Monday, February 27, 2012

This is my seed list for 2012


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Alyssum Aphrodite Mix
Aster Giant Princess mix
Baby's Breath Covenent Garden
Balsam mixed
Canterberry bells
Carnation Chaubaud giant mixed
Coleus mixed
Cosmos Sea Shell Mix mixed
Delphinium Pacific giants mixed
Dianthus village pink
Kale Osaka mix
Lychinis rose campion
Nasturtium climbing, fragrant mixed
Nasturtium cherry rose
Poppy Hungarian bread seed Blue
Poppy Wild Greek red mix
Straw flower tall, double mixed
Sunflower Mammoth Russian
Zinnia dark jewel mixed
Flower Garden Mix

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Beans- Bush Romano
Beans- Bush Triumphe DeFancy- Heirloom
Beet bulls blood
Beet-Chioggia - Heirloom
Broccoli Raab- Heirloom
Broccoli - mystery - Heirloom
Broccoli - Pricclcaba
Broccoli - Calabrese sprouting
Carrot - Yellowstone
Carrot- Red cored chanenay
Carrot - Danverse Half Long
Carrot - Chanenay
Cabbage - Baby Choy
Cabbage Royal Savoy
Celery Ventura
Celeriac Brilliant
Corn Lancelot, bi-color hybrid
Corn Salad Mache heirloom
Cucumber - homemade pickles
Cucumber - Armenian
Cucumber - National Pickling
Cucumber - Sumpter
Cucumber - Burpee Pickler
Eggplant - Diamond
Kale - Lacinato
Kale - Red Russian , organic
Leek - King Richard
Leek - American Flag
Lettuce - Prizehaed
Lettuce - Oakleaf
Lettuce - Dark Seeded Simpson
Lettuce - Buttercrunch
Lettuce - Rosalita
Lettuce - Mescluin
Peas - Progress No 9
Peas - Alaska
Peas - Little Marvel
Peas- Oregon Sugar Pod
Peas - Cascadia
Peas - Dwarf Grey Sugar
Peas - Mammoth Melting sugar
Pea - super snappy
Pepper - Red Knight
Radish - Cherry Belle
Radish - Early Scarlet Globe
Radish- Sparkler White Tip
Radish - White Icicle
Spinach -Razzle Dazzle Hybrid
Spinach - Bloomsdale Long Standing
Spinach- Giant Noble
Spinach - Harmony
Spinach - Salad Fresh
Squash -Sum Jackpot

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Basil Genovese
Basil Opal
Borage
Burnet Salad
Chamomile
Eucalyptus Silver Dollar
Savory Summer
Thyme Garden


Friday, February 17, 2012

Chicken Chores

I love having a small flock of chickens. Every time I reach for a freshly laid egg, it's like receiving a small gift. It's a moment of joy.

Chickens are easy to care for, not much work at all. I open the coop in the morning and they come out to a fresh bowl of water and a measure of layer feed. I do a quick head count, observe them briefly for signs of injury or illness. Then I open the coop and check for early morning eggs and inspect the condition of the coop. Several times during the day I will check on them, do they have enough fresh water, do they need more feed or maybe bring them a treat of scaps and scrapings from the plates. They sure do love scrambled eggs and milk that is going sour.

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Today is nice and warm for this time of year. I am doing out to clean up and scape out some of the poo that is matted and nasty. I am consoling myself by thinking how beneficial chicken manure is for the garden.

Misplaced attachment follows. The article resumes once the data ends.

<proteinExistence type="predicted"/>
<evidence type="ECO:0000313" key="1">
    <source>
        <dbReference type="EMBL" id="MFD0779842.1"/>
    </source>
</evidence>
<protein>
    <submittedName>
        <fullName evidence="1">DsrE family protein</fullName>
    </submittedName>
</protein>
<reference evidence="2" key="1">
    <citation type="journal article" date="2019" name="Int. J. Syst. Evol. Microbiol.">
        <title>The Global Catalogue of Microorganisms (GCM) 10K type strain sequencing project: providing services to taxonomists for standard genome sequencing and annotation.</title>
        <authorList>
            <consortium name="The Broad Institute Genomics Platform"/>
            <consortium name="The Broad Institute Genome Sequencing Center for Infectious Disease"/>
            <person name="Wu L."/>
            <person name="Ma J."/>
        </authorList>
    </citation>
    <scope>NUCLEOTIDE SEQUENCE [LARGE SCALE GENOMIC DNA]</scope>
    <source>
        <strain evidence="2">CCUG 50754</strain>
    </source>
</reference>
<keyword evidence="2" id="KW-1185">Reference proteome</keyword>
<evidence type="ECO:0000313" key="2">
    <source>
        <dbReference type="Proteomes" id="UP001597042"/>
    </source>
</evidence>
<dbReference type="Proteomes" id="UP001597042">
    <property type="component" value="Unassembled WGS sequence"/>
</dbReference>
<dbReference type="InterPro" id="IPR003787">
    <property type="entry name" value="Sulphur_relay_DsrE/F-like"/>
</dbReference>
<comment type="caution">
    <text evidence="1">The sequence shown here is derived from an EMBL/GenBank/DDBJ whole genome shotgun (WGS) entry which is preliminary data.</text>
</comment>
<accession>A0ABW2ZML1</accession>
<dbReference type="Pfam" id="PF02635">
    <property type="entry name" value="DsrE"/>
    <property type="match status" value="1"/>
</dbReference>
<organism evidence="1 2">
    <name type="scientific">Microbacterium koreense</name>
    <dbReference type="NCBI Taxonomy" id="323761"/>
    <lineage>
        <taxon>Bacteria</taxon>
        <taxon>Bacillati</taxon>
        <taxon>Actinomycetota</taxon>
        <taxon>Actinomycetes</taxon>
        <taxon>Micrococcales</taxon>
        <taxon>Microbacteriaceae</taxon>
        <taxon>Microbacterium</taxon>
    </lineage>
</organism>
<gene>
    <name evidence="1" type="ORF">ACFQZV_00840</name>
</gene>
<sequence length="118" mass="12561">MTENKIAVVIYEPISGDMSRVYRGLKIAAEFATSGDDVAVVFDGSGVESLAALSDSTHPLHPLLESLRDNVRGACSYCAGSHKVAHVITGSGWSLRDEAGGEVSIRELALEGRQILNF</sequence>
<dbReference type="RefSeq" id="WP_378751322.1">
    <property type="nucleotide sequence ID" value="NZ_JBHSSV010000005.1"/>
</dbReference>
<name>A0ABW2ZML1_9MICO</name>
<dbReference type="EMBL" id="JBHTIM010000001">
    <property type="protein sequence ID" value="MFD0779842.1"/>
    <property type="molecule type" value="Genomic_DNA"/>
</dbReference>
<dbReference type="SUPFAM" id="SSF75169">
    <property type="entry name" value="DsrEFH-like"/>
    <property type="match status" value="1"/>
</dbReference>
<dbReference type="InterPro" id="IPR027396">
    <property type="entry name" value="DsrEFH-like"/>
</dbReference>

Thursday, February 16, 2012

It's So Juicy

I'm anticipating a good harvest and "putting food up" season. In preparation for this, I've been tiding up the storage areas. I rearranged and cleaned the shelves, swept the floor, taken inventory of the empty jars. (note to self, I have 3 cases regular quart jars, one case of wide mouth quart, 1 case wide pints, 2.5 cases regular pints, a half case of 6 oz jelly jars and a half case of 4 oz. jars.) Today I'm tackling the freezer. On the top shelf I store bags of fruit. Last year I foraged gallons of fruit; elderberries, blackberries, mulberries, chokecherries, blueberries, even a few raspberries. Add to that some bags of pick-your-own strawberries, some extra cranberries (store bought), and a bag of garden rhubarb I found stuffed in the back.

I'm simmering all the fruit along with a few sticks of cinnamon, some orange peels and plus , a few cloves in a big pots to make lots of mixed juice that I'll be canning. I'll add a little sugar and lemon or lime juice to taste, then I'll pour them into sterilized jars, cover and process 20 min in a hot water bath.

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Elderberry ( Sambucus canadensis )

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Choke Cherry ( Prunus virginiana )

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Mulberry ( Morus nigra )

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Wild Blueberry ( Vaccinium sp.)

Wednesday, February 15, 2012

Jars and jars

I have lots of canning jars. At lest some would think so. I have purchased new jars from box stores and small hard ware stores, I found jars at garage sales and on Craigs List. Twice I had a chance to buy dozens of used jars at a great price but I only took a small portion of what was offered. The last time this happened, about a year ago I took 50 wide mouth pints at 25-cents each. He had about 250 jars to sell. I thought those 50 would be more than enough. I was wrong. Here I am with 75 lb. of potatoes to can and I only have 14 wide mouth quarts, and 1 wide mouth pint then a few cases each of regular quarts and pints . I'd use those up and be done with it but as I'm planning on putting up much more of the harvest this year I will have to buy more jars and it might as well be what I need.
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Why can so many potatoes you ask. They are cheap enough at the store.
Well it's like this, I want to know where my food come from. I want to controll what I put into my mouth. I want local food with out extra ingredients including salt.

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What are you canning right now ?